Miguel Estrada's decision to withdraw his nomniation to the U.S. Court of Appeals for the D.C. Circuit was long overdue; not because Estrada should not have been confirmed, but because it's been obvious for months that Senate Majority Leader Bill Frist would not break the Democratic filibuster preventing a Senate vote. Estrada--and every other Bush judicial nominee now being held up--should have withdrawn from consideration months ago, both for the sake of their personal integrity and to deny the Senate Republicans and the White House the use of a political issue they refuse to act upon.
Frist remains unwilling to use the so-called "nuclear option" to bring filibustered judicial nominees to a vote. This option entails simply calling for a vote despite the Democrats' announced filibuster. Under the normal rule, a filibuster continues until three-fifths of the Senate, 60 votes, invokes cloture. But Frist and the Republican majority could simply override that requirement and bring a nomination to an immediate vote. When the Democrats object, the Republican president pro tem of the Senate overrides the objection, and the majority sustains that decision on appeal. Then the majority votes, presumably to confirm the nominee.
Frist won't employ this option because it threatens to destroy what remains of the Senate's "collegiality". Much of the Senate's ordinary business requires unanimous consent; Democrats could bring the Senate to a halt simply by objecting to otherwise routine procedures. Frist is unwilling to risk this.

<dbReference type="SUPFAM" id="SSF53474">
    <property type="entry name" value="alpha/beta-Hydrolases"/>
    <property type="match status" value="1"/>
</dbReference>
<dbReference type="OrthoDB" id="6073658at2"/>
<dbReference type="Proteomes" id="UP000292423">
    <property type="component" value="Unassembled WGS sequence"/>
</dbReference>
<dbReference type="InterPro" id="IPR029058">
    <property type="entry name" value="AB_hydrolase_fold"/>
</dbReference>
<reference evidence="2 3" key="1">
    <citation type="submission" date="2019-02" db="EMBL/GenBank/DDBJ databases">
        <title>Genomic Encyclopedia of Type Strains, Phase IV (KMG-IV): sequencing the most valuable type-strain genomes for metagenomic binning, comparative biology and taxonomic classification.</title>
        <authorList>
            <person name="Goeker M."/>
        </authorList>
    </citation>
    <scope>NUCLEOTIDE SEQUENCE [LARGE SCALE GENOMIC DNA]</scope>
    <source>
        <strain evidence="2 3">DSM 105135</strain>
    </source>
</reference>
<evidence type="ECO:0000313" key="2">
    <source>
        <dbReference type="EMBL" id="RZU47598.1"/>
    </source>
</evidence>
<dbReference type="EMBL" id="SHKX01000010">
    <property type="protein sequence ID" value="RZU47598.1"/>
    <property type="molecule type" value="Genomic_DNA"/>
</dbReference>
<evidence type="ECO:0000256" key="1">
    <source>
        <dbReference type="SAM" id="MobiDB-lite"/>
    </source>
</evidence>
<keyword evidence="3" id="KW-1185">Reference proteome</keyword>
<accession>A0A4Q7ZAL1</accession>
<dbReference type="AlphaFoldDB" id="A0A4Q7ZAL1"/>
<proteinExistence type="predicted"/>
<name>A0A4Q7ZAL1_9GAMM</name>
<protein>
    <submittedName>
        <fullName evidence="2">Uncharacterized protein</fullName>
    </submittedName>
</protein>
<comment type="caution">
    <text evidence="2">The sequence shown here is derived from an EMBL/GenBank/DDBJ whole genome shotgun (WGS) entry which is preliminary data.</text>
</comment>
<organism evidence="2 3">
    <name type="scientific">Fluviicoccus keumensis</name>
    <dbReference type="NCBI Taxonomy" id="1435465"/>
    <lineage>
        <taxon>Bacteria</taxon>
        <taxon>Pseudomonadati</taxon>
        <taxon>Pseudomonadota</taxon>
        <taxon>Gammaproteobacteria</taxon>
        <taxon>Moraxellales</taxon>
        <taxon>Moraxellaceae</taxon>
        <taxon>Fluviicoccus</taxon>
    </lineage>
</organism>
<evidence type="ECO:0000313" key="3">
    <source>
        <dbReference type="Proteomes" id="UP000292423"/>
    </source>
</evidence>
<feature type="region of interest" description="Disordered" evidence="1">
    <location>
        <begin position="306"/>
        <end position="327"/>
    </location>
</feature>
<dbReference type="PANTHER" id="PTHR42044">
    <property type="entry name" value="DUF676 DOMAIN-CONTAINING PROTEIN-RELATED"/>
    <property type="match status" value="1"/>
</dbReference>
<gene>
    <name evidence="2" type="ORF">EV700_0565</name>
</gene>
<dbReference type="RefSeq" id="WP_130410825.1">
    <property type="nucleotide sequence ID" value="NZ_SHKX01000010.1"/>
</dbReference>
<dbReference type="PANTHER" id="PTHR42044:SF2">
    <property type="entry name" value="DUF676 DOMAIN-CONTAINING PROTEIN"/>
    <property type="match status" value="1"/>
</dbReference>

But what exactly is Frist trying to preserve? His biggest legislative priority right now is the Medicare prescription drug benefit plan now in a House-Senate conference committee. Frist considers this bill more important than confirming a single judge, or even a handful of judges. But this is poor prioritization. Confirming judges is an essential function of the Senate, in that it permits the continued functioning of the nation's judicial system. The prescription drug benefit, in contrast, is an unconstitutional redistribution of wealth designed to bolster the president's reelection prospects with a narrow interest group.
More importantly, Frist's nonaction on Estrada tells the country that he is willing to tolerate the type of collectivist profiling the Democrats are now using against the president's judicial nominees. Estrada was targeted for filibuster because he met a certain profile: a young, conservative Hispanic with Supreme Court potential.
The Democrats argue they opposed Estrada on ideological grounds. But there was no ideology present in the dispute over Estrada's nomination. There were some vague allusions to single-issue litmus tests, like abortion, but no Democratic senator ever offered an integrated ideological argument against Estrada's confirmation. Instead, there were repeated statements that Estrada is an "extremist," but that's a smear, not an argument.
The Democratic filibuster of Estrada violated the basic principles of parliamentary law. The filibuster exists to prevent the majority from imposing its will without adequate time for debate. The Democrats, however, never debated Estrada's nomination; they merely smeared it as part of a public spectacle. For that reason, the Republican majority was under no duty to protect the minority's debate rights under Senate rules, and accordingly should have forced a vote despite lacking the three-fifths majority to invoke cloture.
There are, of course, several more judicial nominees under filibuster. Unless Sen. Frist and his colleagues are willing to risk their personal political agendas to do their constitutional jobs, these nominees should follow Estrada's example and get out while they still can.